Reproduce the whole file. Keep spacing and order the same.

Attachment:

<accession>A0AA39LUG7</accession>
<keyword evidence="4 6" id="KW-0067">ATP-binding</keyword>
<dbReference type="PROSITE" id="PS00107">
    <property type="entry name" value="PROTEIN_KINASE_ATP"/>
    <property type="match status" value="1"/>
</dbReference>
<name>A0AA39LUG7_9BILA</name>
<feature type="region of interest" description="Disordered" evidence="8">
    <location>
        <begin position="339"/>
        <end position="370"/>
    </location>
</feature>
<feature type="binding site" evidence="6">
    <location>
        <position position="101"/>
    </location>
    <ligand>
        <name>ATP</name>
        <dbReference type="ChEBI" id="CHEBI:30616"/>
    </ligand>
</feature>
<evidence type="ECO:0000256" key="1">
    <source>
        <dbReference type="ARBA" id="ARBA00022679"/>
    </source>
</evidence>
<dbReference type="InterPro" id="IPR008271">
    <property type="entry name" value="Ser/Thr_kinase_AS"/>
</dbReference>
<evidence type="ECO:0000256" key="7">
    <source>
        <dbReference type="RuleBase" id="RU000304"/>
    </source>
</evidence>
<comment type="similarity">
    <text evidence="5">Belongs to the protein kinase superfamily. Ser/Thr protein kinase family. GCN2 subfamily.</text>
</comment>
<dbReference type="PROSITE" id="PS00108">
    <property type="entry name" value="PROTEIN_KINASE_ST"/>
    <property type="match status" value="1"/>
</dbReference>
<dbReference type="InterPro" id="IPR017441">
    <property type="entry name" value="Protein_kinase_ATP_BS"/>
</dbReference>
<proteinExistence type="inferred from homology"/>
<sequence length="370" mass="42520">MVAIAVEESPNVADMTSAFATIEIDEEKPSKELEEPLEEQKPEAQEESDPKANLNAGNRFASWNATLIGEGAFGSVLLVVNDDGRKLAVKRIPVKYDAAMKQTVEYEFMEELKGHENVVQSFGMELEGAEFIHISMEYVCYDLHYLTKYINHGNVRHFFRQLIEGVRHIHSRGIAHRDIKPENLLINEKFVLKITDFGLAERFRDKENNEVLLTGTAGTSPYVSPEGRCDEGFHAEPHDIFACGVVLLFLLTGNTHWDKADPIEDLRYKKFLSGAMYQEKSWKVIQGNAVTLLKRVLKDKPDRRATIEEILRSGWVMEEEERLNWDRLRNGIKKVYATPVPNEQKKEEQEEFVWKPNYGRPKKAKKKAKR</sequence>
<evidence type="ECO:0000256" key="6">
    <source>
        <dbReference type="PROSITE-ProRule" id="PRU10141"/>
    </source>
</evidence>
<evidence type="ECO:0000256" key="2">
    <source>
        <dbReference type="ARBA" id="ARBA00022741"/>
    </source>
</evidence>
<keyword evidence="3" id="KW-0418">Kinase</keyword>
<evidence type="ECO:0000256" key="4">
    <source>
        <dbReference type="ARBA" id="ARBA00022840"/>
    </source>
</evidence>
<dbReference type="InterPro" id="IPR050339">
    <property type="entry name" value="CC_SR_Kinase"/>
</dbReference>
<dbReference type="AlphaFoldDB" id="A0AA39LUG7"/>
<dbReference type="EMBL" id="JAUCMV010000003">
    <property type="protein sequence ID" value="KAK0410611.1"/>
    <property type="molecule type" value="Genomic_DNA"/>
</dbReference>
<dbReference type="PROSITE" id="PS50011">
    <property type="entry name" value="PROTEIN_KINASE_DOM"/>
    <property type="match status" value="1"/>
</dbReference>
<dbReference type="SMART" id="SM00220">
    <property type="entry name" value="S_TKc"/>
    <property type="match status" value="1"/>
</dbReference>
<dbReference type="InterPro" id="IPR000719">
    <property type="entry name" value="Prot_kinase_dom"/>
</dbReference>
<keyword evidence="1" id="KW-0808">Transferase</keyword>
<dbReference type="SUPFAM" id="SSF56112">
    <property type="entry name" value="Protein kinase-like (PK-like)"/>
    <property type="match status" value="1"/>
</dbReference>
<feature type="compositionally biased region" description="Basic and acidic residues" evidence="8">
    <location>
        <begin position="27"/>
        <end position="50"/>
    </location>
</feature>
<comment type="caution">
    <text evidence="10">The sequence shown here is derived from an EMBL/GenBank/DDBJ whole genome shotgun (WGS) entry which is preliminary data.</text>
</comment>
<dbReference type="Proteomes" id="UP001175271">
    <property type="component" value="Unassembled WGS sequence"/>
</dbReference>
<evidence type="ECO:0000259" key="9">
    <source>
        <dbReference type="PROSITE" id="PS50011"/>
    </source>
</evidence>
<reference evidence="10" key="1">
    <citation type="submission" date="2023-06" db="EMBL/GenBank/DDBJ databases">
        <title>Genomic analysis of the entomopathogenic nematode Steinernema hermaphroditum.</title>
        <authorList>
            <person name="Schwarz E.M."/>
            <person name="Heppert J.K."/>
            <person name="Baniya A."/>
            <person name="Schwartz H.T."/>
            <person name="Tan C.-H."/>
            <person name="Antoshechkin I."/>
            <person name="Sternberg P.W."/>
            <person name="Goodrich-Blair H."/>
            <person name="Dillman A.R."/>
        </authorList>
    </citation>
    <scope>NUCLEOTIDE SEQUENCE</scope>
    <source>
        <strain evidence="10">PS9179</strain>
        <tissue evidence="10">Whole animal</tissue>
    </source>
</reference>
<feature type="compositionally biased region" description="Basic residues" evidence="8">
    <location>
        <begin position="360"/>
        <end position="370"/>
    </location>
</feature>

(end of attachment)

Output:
<accession>A0AA39LUG7</accession>
<keyword evidence="4 6" id="KW-0067">ATP-binding</keyword>
<dbReference type="PROSITE" id="PS00107">
    <property type="entry name" value="PROTEIN_KINASE_ATP"/>
    <property type="match status" value="1"/>
</dbReference>
<name>A0AA39LUG7_9BILA</name>
<feature type="region of interest" description="Disordered" evidence="8">
    <location>
        <begin position="339"/>
        <end position="370"/>
    </location>
</feature>
<feature type="binding site" evidence="6">
    <location>
        <position position="101"/>
    </location>
    <ligand>
        <name>ATP</name>
        <dbReference type="ChEBI" id="CHEBI:30616"/>
    </ligand>
</feature>
<evidence type="ECO:0000256" key="1">
    <source>
        <dbReference type="ARBA" id="ARBA00022679"/>
    </source>
</evidence>
<dbReference type="InterPro" id="IPR008271">
    <property type="entry name" value="Ser/Thr_kinase_AS"/>
</dbReference>
<evidence type="ECO:0000256" key="7">
    <source>
        <dbReference type="RuleBase" id="RU000304"/>
    </source>
</evidence>
<comment type="similarity">
    <text evidence="5">Belongs to the protein kinase superfamily. Ser/Thr protein kinase family. GCN2 subfamily.</text>
</comment>
<dbReference type="PROSITE" id="PS00108">
    <property type="entry name" value="PROTEIN_KINASE_ST"/>
    <property type="match status" value="1"/>
</dbReference>
<dbReference type="InterPro" id="IPR017441">
    <property type="entry name" value="Protein_kinase_ATP_BS"/>
</dbReference>
<proteinExistence type="inferred from homology"/>
<sequence length="370" mass="42520">MVAIAVEESPNVADMTSAFATIEIDEEKPSKELEEPLEEQKPEAQEESDPKANLNAGNRFASWNATLIGEGAFGSVLLVVNDDGRKLAVKRIPVKYDAAMKQTVEYEFMEELKGHENVVQSFGMELEGAEFIHISMEYVCYDLHYLTKYINHGNVRHFFRQLIEGVRHIHSRGIAHRDIKPENLLINEKFVLKITDFGLAERFRDKENNEVLLTGTAGTSPYVSPEGRCDEGFHAEPHDIFACGVVLLFLLTGNTHWDKADPIEDLRYKKFLSGAMYQEKSWKVIQGNAVTLLKRVLKDKPDRRATIEEILRSGWVMEEEERLNWDRLRNGIKKVYATPVPNEQKKEEQEEFVWKPNYGRPKKAKKKAKR</sequence>
<evidence type="ECO:0000256" key="6">
    <source>
        <dbReference type="PROSITE-ProRule" id="PRU10141"/>
    </source>
</evidence>
<evidence type="ECO:0000256" key="2">
    <source>
        <dbReference type="ARBA" id="ARBA00022741"/>
    </source>
</evidence>
<keyword evidence="3" id="KW-0418">Kinase</keyword>
<evidence type="ECO:0000256" key="4">
    <source>
        <dbReference type="ARBA" id="ARBA00022840"/>
    </source>
</evidence>
<dbReference type="InterPro" id="IPR050339">
    <property type="entry name" value="CC_SR_Kinase"/>
</dbReference>
<dbReference type="AlphaFoldDB" id="A0AA39LUG7"/>
<dbReference type="EMBL" id="JAUCMV010000003">
    <property type="protein sequence ID" value="KAK0410611.1"/>
    <property type="molecule type" value="Genomic_DNA"/>
</dbReference>
<dbReference type="PROSITE" id="PS50011">
    <property type="entry name" value="PROTEIN_KINASE_DOM"/>
    <property type="match status" value="1"/>
</dbReference>
<dbReference type="SMART" id="SM00220">
    <property type="entry name" value="S_TKc"/>
    <property type="match status" value="1"/>
</dbReference>
<dbReference type="InterPro" id="IPR000719">
    <property type="entry name" value="Prot_kinase_dom"/>
</dbReference>
<keyword evidence="1" id="KW-0808">Transferase</keyword>
<dbReference type="SUPFAM" id="SSF56112">
    <property type="entry name" value="Protein kinase-like (PK-like)"/>
    <property type="match status" value="1"/>
</dbReference>
<feature type="compositionally biased region" description="Basic and acidic residues" evidence="8">
    <location>
        <begin position="27"/>
        <end position="50"/>
    </location>
</feature>
<comment type="caution">
    <text evidence="10">The sequence shown here is derived from an EMBL/GenBank/DDBJ whole genome shotgun (WGS) entry which is preliminary data.</text>
</comment>
<dbReference type="Proteomes" id="UP001175271">
    <property type="component" value="Unassembled WGS sequence"/>
</dbReference>
<evidence type="ECO:0000259" key="9">
    <source>
        <dbReference type="PROSITE" id="PS50011"/>
    </source>
</evidence>
<reference evidence="10" key="1">
    <citation type="submission" date="2023-06" db="EMBL/GenBank/DDBJ databases">
        <title>Genomic analysis of the entomopathogenic nematode Steinernema hermaphroditum.</title>
        <authorList>
            <person name="Schwarz E.M."/>
            <person name="Heppert J.K."/>
            <person name="Baniya A."/>
            <person name="Schwartz H.T."/>
            <person name="Tan C.-H."/>
            <person name="Antoshechkin I."/>
            <person name="Sternberg P.W."/>
            <person name="Goodrich-Blair H."/>
            <person name="Dillman A.R."/>
        </authorList>
    </citation>
    <scope>NUCLEOTIDE SEQUENCE</scope>
    <source>
        <strain evidence="10">PS9179</strain>
        <tissue evidence="10">Whole animal</tissue>
    </source>
</reference>
<feature type="compositionally biased region" description="Basic residues" evidence="8">
    <location>
        <begin position="360"/>
        <end position="370"/>
    </location>
</feature>